New Zealand had rebounded from the recession caused by the pandemic last year, recording quarterly gross domestic product growth of 1.6% in the three months to this March and 2.4% year on year. Unemployment fell to 4% in the June quarter, down from a pandemic high of 5.3% in the September quarter last year.

“The great news is that the New Zealand economy has outperformed all of the expectations,” Robertson said. “We’re in a much stronger position than we expected to be, so New Zealand has the capacity to deal with this.”

The central bank, the Reserve Bank of New Zealand, had been expected to raise its key interest rate, the official cash rate, from a record low 0.25% last week because of the economic rebound. However, the announcement of the lockdown prompted it to sit tight, while indicating rises were still on the horizon.

The outlook for interest rates and the economy is dependent on how long the COVID-19 infections and lockdown last. If the situation can be brought under control within weeks, the economy is expected to quickly recover, economists said.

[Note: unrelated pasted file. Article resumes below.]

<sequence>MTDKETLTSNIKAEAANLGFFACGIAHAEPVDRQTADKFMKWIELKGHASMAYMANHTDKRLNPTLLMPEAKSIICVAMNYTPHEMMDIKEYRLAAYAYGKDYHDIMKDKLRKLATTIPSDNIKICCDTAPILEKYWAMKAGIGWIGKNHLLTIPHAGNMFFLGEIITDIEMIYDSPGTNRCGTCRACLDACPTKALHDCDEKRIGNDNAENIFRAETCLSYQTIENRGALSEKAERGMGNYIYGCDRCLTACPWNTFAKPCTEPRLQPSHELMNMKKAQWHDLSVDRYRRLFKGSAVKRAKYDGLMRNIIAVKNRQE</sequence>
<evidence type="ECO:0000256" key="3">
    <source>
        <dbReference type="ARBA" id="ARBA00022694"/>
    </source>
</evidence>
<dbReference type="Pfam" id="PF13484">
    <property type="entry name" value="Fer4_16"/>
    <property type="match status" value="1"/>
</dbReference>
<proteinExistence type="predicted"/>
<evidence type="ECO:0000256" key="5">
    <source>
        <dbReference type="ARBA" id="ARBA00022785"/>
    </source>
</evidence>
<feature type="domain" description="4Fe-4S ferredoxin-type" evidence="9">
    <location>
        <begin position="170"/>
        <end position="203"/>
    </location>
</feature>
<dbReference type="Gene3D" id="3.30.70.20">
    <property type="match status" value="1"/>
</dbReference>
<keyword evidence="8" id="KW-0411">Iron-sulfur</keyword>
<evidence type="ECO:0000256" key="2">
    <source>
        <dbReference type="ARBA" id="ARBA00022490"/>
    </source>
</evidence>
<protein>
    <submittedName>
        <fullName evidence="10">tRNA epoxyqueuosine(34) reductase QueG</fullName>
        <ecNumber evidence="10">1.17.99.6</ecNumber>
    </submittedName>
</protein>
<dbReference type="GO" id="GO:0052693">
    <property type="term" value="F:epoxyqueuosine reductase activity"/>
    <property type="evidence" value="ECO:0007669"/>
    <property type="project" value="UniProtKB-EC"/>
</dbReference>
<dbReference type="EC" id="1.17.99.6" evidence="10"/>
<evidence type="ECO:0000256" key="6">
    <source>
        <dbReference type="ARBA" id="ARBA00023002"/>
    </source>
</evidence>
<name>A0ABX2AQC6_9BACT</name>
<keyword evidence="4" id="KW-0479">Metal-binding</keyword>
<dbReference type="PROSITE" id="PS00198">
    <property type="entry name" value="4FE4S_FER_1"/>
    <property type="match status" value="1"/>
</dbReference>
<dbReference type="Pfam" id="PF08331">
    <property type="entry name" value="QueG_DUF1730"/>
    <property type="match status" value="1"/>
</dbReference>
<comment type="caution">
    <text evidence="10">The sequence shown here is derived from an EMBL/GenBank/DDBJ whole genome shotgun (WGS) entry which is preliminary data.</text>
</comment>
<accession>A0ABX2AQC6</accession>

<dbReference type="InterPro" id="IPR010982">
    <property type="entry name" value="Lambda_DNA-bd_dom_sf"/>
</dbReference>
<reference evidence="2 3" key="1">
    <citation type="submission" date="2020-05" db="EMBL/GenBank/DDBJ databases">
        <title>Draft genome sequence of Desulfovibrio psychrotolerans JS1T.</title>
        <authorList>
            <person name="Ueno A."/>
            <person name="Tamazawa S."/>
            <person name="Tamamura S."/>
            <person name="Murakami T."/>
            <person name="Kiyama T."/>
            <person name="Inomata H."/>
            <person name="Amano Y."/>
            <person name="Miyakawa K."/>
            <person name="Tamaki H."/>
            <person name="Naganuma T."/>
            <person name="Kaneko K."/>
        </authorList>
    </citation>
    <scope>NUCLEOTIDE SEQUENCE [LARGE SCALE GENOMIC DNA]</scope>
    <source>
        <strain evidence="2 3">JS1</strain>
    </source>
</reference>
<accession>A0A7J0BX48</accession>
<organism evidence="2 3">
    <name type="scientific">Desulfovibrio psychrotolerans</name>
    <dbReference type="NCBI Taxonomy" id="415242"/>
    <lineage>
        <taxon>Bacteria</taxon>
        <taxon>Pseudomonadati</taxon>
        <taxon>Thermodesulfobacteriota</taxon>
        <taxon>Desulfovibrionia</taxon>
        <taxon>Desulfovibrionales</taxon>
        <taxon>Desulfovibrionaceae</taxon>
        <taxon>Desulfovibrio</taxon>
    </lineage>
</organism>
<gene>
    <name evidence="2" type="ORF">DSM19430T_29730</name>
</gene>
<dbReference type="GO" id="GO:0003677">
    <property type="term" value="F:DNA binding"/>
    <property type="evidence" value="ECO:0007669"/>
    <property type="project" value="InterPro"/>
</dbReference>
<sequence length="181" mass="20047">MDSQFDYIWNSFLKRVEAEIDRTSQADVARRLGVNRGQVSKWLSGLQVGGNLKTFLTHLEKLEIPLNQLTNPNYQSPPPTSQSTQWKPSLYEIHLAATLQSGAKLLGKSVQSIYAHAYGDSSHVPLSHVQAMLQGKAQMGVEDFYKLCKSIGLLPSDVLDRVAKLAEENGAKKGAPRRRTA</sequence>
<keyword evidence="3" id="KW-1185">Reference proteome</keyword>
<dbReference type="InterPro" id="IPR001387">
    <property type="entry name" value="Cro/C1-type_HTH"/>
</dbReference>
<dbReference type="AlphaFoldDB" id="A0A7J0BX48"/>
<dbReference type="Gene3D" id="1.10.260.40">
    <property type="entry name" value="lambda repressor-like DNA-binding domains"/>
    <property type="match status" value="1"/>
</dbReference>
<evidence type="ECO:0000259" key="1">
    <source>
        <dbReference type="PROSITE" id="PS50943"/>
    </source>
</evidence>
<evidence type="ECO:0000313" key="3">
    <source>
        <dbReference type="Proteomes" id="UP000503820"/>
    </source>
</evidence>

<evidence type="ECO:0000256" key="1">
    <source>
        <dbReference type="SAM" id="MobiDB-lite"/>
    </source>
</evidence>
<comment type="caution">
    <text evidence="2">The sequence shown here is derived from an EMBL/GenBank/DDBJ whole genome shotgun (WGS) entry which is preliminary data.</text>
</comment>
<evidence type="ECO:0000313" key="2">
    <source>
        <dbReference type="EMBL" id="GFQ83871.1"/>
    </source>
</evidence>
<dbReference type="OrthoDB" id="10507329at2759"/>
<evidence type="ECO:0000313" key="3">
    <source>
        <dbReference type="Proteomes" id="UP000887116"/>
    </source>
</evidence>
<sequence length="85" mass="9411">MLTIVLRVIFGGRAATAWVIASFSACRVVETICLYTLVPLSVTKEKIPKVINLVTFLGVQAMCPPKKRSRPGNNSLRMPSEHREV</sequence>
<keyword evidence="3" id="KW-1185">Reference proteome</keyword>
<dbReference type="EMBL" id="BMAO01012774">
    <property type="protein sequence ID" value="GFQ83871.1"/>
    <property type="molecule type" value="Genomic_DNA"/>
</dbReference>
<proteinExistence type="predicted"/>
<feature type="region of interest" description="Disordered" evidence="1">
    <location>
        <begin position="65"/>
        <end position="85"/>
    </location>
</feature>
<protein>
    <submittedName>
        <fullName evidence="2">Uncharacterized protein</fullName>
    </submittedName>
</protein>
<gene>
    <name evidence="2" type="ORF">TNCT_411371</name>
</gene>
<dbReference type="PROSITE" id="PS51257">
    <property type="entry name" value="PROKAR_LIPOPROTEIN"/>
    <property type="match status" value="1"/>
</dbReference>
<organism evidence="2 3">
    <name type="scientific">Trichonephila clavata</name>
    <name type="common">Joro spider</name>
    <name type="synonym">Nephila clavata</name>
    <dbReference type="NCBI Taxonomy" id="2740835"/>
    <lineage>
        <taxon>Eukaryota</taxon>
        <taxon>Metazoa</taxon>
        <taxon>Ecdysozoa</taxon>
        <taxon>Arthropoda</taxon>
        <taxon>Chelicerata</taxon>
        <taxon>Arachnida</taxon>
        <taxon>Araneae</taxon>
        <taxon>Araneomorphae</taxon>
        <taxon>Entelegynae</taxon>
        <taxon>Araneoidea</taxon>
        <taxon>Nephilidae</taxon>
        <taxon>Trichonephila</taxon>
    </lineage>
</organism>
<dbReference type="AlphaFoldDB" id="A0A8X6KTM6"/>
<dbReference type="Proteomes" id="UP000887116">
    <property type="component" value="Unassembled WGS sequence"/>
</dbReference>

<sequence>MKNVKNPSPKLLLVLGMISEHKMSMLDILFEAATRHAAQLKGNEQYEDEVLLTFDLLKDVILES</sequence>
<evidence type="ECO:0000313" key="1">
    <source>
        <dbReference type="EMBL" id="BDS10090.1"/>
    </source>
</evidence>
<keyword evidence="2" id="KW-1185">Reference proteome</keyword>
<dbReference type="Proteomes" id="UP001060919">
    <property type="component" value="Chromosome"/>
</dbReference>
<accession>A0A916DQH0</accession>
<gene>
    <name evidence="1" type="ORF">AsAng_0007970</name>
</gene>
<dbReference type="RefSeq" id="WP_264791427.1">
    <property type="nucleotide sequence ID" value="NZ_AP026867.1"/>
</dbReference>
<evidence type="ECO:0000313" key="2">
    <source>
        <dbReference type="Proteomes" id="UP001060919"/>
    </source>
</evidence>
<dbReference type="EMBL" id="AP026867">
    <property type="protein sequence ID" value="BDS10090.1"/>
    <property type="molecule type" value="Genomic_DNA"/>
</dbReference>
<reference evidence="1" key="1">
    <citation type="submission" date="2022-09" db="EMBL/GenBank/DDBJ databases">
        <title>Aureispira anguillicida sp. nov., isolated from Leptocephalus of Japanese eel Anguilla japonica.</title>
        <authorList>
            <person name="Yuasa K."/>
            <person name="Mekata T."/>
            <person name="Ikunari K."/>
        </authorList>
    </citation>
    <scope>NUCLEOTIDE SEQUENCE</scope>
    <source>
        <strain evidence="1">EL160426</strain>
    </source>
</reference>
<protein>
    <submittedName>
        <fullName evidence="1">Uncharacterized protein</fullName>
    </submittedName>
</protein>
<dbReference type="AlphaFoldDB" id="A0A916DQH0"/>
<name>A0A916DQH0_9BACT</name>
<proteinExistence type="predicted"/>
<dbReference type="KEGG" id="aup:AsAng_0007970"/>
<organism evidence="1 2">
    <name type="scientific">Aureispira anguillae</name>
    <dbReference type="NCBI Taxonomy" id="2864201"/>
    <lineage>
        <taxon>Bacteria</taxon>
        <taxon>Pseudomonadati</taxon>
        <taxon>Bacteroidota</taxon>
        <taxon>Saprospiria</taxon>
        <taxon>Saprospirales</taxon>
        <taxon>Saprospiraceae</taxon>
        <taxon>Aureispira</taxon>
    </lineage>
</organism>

The streets of Auckland, the epicenter of New Zealand’s outbreak, are largely empty on Aug. 26 amid a strict lockdown.   © Reuters

“We’re currently assuming a successful health response, that pent-up demand dynamics are similar to previous lockdowns, that fiscal stimulus works just as well as before, and that any deterioration in economic confidence is short-lived,” ANZ Bank chief economist Sharon Zollner said. Still, she added risks were skewed to the downside.

Among the risks for New Zealand, which relies heavily on exports of agricultural products and tourism, are continuing turbulence in world trade and travel, and the uncertainties around effectively tackling COVID-19’s delta variant.

COVID-19 Response Minister Chris Hipkins says delta raises questions about the government’s future pandemic strategy as well. New Zealand would not be able to keep relying on lockdowns to keep the pandemic at bay.

“We really need to drive up our vaccination rates and we’re really focused on doing that … and preparing for a different kind of future,” Hipkins said over the weekend. “But at the moment we don’t know what that will look like.”